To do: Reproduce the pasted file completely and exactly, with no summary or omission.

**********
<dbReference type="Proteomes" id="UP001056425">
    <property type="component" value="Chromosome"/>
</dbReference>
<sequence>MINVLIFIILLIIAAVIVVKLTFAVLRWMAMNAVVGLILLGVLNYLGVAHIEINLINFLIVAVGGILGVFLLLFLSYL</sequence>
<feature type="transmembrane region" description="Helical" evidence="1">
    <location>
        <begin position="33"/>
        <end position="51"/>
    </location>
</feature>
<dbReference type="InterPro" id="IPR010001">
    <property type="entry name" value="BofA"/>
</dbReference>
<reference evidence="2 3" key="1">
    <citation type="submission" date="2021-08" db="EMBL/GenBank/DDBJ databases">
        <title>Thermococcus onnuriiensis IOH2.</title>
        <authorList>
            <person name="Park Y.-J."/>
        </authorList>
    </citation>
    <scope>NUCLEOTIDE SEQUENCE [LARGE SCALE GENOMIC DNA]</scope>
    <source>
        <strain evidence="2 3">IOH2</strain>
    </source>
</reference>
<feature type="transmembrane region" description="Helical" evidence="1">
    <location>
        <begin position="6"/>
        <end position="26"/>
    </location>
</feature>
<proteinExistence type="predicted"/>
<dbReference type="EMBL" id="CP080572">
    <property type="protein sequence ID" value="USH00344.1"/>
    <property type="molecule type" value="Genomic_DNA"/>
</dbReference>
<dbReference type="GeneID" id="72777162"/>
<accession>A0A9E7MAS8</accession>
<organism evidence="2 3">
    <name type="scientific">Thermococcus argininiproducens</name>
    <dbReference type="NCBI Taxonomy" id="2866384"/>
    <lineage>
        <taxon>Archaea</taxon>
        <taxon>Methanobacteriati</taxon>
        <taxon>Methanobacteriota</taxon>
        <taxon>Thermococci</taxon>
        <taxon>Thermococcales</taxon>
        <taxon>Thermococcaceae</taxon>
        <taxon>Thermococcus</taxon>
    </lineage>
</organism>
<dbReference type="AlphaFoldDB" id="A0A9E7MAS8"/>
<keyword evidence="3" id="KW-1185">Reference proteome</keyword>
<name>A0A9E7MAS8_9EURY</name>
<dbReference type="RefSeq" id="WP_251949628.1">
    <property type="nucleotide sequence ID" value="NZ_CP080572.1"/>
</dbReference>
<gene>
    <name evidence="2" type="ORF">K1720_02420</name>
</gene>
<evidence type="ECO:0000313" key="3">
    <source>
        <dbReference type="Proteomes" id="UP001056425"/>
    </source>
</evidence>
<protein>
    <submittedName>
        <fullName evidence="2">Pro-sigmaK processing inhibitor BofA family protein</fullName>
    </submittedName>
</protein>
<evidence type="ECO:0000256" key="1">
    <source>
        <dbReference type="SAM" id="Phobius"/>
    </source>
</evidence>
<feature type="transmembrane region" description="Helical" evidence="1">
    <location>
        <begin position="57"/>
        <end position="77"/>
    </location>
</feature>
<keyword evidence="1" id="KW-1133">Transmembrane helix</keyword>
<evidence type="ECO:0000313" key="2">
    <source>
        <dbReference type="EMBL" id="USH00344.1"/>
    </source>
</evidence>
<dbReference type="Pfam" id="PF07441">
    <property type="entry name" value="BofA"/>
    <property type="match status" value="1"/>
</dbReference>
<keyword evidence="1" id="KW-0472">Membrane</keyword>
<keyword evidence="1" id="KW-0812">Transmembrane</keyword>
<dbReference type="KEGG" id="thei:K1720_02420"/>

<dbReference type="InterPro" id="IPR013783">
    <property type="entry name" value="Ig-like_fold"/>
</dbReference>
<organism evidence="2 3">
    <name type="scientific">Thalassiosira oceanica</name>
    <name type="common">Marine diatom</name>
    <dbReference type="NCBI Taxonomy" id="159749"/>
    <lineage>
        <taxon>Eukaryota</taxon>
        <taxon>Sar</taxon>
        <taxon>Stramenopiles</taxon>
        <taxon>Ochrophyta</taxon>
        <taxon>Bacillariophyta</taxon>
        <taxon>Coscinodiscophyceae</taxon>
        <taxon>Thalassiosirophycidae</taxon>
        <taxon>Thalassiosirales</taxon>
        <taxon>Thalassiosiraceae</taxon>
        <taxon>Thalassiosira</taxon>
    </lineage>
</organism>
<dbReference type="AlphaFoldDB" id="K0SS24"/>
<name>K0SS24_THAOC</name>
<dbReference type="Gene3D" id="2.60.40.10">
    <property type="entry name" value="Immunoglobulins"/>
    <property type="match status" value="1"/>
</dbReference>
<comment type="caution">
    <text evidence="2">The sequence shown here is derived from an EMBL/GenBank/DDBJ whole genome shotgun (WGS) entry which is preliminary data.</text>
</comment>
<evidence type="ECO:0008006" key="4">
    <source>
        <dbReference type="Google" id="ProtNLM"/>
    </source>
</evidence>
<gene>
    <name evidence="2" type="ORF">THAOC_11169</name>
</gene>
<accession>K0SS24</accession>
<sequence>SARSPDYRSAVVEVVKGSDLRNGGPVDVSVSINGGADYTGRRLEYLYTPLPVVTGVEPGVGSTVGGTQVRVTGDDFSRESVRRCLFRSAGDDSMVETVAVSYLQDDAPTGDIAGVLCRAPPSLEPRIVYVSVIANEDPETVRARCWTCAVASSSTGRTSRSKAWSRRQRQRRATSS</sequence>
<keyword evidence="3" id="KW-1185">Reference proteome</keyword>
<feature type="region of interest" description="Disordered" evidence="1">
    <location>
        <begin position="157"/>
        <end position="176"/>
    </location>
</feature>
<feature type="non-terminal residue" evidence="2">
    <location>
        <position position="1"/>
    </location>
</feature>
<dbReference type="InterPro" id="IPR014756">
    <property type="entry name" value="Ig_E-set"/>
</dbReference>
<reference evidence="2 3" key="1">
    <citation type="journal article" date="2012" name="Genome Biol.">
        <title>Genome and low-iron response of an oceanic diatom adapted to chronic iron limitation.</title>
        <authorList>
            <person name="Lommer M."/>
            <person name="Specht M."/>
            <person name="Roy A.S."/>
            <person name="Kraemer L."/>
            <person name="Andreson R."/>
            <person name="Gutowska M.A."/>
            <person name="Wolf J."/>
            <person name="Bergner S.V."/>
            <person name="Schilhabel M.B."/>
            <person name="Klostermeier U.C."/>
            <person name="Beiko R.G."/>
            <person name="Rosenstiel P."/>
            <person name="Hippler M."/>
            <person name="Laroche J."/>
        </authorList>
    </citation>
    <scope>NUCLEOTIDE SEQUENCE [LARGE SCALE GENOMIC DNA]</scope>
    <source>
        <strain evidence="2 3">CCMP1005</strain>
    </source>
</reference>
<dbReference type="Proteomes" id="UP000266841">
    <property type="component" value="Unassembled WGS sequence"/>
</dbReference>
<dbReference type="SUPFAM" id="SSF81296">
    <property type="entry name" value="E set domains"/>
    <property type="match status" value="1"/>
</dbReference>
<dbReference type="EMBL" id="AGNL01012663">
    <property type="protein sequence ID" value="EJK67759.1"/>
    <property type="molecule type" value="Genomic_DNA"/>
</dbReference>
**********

<dbReference type="Proteomes" id="UP001056425">
    <property type="component" value="Chromosome"/>
</dbReference>
<sequence>MINVLIFIILLIIAAVIVVKLTFAVLRWMAMNAVVGLILLGVLNYLGVAHIEINLINFLIVAVGGILGVFLLLFLSYL</sequence>
<feature type="transmembrane region" description="Helical" evidence="1">
    <location>
        <begin position="33"/>
        <end position="51"/>
    </location>
</feature>
<dbReference type="InterPro" id="IPR010001">
    <property type="entry name" value="BofA"/>
</dbReference>
<reference evidence="2 3" key="1">
    <citation type="submission" date="2021-08" db="EMBL/GenBank/DDBJ databases">
        <title>Thermococcus onnuriiensis IOH2.</title>
        <authorList>
            <person name="Park Y.-J."/>
        </authorList>
    </citation>
    <scope>NUCLEOTIDE SEQUENCE [LARGE SCALE GENOMIC DNA]</scope>
    <source>
        <strain evidence="2 3">IOH2</strain>
    </source>
</reference>
<feature type="transmembrane region" description="Helical" evidence="1">
    <location>
        <begin position="6"/>
        <end position="26"/>
    </location>
</feature>
<proteinExistence type="predicted"/>
<dbReference type="EMBL" id="CP080572">
    <property type="protein sequence ID" value="USH00344.1"/>
    <property type="molecule type" value="Genomic_DNA"/>
</dbReference>
<dbReference type="GeneID" id="72777162"/>
<accession>A0A9E7MAS8</accession>
<organism evidence="2 3">
    <name type="scientific">Thermococcus argininiproducens</name>
    <dbReference type="NCBI Taxonomy" id="2866384"/>
    <lineage>
        <taxon>Archaea</taxon>
        <taxon>Methanobacteriati</taxon>
        <taxon>Methanobacteriota</taxon>
        <taxon>Thermococci</taxon>
        <taxon>Thermococcales</taxon>
        <taxon>Thermococcaceae</taxon>
        <taxon>Thermococcus</taxon>
    </lineage>
</organism>
<dbReference type="AlphaFoldDB" id="A0A9E7MAS8"/>
<keyword evidence="3" id="KW-1185">Reference proteome</keyword>
<name>A0A9E7MAS8_9EURY</name>
<dbReference type="RefSeq" id="WP_251949628.1">
    <property type="nucleotide sequence ID" value="NZ_CP080572.1"/>
</dbReference>
<gene>
    <name evidence="2" type="ORF">K1720_02420</name>
</gene>
<evidence type="ECO:0000313" key="3">
    <source>
        <dbReference type="Proteomes" id="UP001056425"/>
    </source>
</evidence>
<protein>
    <submittedName>
        <fullName evidence="2">Pro-sigmaK processing inhibitor BofA family protein</fullName>
    </submittedName>
</protein>
<evidence type="ECO:0000256" key="1">
    <source>
        <dbReference type="SAM" id="Phobius"/>
    </source>
</evidence>
<feature type="transmembrane region" description="Helical" evidence="1">
    <location>
        <begin position="57"/>
        <end position="77"/>
    </location>
</feature>
<keyword evidence="1" id="KW-1133">Transmembrane helix</keyword>
<evidence type="ECO:0000313" key="2">
    <source>
        <dbReference type="EMBL" id="USH00344.1"/>
    </source>
</evidence>
<dbReference type="Pfam" id="PF07441">
    <property type="entry name" value="BofA"/>
    <property type="match status" value="1"/>
</dbReference>
<keyword evidence="1" id="KW-0472">Membrane</keyword>
<keyword evidence="1" id="KW-0812">Transmembrane</keyword>
<dbReference type="KEGG" id="thei:K1720_02420"/>

<dbReference type="InterPro" id="IPR013783">
    <property type="entry name" value="Ig-like_fold"/>
</dbReference>
<organism evidence="2 3">
    <name type="scientific">Thalassiosira oceanica</name>
    <name type="common">Marine diatom</name>
    <dbReference type="NCBI Taxonomy" id="159749"/>
    <lineage>
        <taxon>Eukaryota</taxon>
        <taxon>Sar</taxon>
        <taxon>Stramenopiles</taxon>
        <taxon>Ochrophyta</taxon>
        <taxon>Bacillariophyta</taxon>
        <taxon>Coscinodiscophyceae</taxon>
        <taxon>Thalassiosirophycidae</taxon>
        <taxon>Thalassiosirales</taxon>
        <taxon>Thalassiosiraceae</taxon>
        <taxon>Thalassiosira</taxon>
    </lineage>
</organism>
<dbReference type="AlphaFoldDB" id="K0SS24"/>
<name>K0SS24_THAOC</name>
<dbReference type="Gene3D" id="2.60.40.10">
    <property type="entry name" value="Immunoglobulins"/>
    <property type="match status" value="1"/>
</dbReference>
<comment type="caution">
    <text evidence="2">The sequence shown here is derived from an EMBL/GenBank/DDBJ whole genome shotgun (WGS) entry which is preliminary data.</text>
</comment>
<evidence type="ECO:0008006" key="4">
    <source>
        <dbReference type="Google" id="ProtNLM"/>
    </source>
</evidence>
<gene>
    <name evidence="2" type="ORF">THAOC_11169</name>
</gene>
<accession>K0SS24</accession>
<sequence>SARSPDYRSAVVEVVKGSDLRNGGPVDVSVSINGGADYTGRRLEYLYTPLPVVTGVEPGVGSTVGGTQVRVTGDDFSRESVRRCLFRSAGDDSMVETVAVSYLQDDAPTGDIAGVLCRAPPSLEPRIVYVSVIANEDPETVRARCWTCAVASSSTGRTSRSKAWSRRQRQRRATSS</sequence>
<keyword evidence="3" id="KW-1185">Reference proteome</keyword>
<feature type="region of interest" description="Disordered" evidence="1">
    <location>
        <begin position="157"/>
        <end position="176"/>
    </location>
</feature>
<feature type="non-terminal residue" evidence="2">
    <location>
        <position position="1"/>
    </location>
</feature>
<dbReference type="InterPro" id="IPR014756">
    <property type="entry name" value="Ig_E-set"/>
</dbReference>
<reference evidence="2 3" key="1">
    <citation type="journal article" date="2012" name="Genome Biol.">
        <title>Genome and low-iron response of an oceanic diatom adapted to chronic iron limitation.</title>
        <authorList>
            <person name="Lommer M."/>
            <person name="Specht M."/>
            <person name="Roy A.S."/>
            <person name="Kraemer L."/>
            <person name="Andreson R."/>
            <person name="Gutowska M.A."/>
            <person name="Wolf J."/>
            <person name="Bergner S.V."/>
            <person name="Schilhabel M.B."/>
            <person name="Klostermeier U.C."/>
            <person name="Beiko R.G."/>
            <person name="Rosenstiel P."/>
            <person name="Hippler M."/>
            <person name="Laroche J."/>
        </authorList>
    </citation>
    <scope>NUCLEOTIDE SEQUENCE [LARGE SCALE GENOMIC DNA]</scope>
    <source>
        <strain evidence="2 3">CCMP1005</strain>
    </source>
</reference>
<dbReference type="Proteomes" id="UP000266841">
    <property type="component" value="Unassembled WGS sequence"/>
</dbReference>
<dbReference type="SUPFAM" id="SSF81296">
    <property type="entry name" value="E set domains"/>
    <property type="match status" value="1"/>
</dbReference>
<dbReference type="EMBL" id="AGNL01012663">
    <property type="protein sequence ID" value="EJK67759.1"/>
    <property type="molecule type" value="Genomic_DNA"/>
</dbReference>